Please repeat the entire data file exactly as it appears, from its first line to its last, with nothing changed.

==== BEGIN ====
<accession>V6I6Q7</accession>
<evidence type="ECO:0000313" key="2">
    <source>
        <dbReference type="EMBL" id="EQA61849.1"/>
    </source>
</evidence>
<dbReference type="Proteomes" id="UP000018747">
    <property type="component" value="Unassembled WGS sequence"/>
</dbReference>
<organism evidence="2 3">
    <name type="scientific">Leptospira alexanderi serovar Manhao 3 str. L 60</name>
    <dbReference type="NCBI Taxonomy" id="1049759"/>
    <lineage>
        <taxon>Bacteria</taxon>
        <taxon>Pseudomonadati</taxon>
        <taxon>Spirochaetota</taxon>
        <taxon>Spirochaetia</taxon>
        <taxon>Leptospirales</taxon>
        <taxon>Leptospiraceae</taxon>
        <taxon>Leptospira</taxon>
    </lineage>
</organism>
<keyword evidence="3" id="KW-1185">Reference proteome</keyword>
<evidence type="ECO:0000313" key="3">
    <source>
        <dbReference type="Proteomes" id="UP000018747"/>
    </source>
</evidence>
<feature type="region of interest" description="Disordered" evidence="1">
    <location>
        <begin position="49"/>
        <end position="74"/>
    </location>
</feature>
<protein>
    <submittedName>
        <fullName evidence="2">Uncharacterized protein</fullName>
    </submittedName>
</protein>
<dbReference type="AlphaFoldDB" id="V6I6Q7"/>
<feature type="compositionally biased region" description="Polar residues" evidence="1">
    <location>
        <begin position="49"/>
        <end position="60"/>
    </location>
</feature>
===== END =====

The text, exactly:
<accession>V6I6Q7</accession>
<evidence type="ECO:0000313" key="2">
    <source>
        <dbReference type="EMBL" id="EQA61849.1"/>
    </source>
</evidence>
<dbReference type="Proteomes" id="UP000018747">
    <property type="component" value="Unassembled WGS sequence"/>
</dbReference>
<organism evidence="2 3">
    <name type="scientific">Leptospira alexanderi serovar Manhao 3 str. L 60</name>
    <dbReference type="NCBI Taxonomy" id="1049759"/>
    <lineage>
        <taxon>Bacteria</taxon>
        <taxon>Pseudomonadati</taxon>
        <taxon>Spirochaetota</taxon>
        <taxon>Spirochaetia</taxon>
        <taxon>Leptospirales</taxon>
        <taxon>Leptospiraceae</taxon>
        <taxon>Leptospira</taxon>
    </lineage>
</organism>
<keyword evidence="3" id="KW-1185">Reference proteome</keyword>
<evidence type="ECO:0000313" key="3">
    <source>
        <dbReference type="Proteomes" id="UP000018747"/>
    </source>
</evidence>
<feature type="region of interest" description="Disordered" evidence="1">
    <location>
        <begin position="49"/>
        <end position="74"/>
    </location>
</feature>
<protein>
    <submittedName>
        <fullName evidence="2">Uncharacterized protein</fullName>
    </submittedName>
</protein>
<dbReference type="AlphaFoldDB" id="V6I6Q7"/>
<feature type="compositionally biased region" description="Polar residues" evidence="1">
    <location>
        <begin position="49"/>
        <end position="60"/>
    </location>
</feature>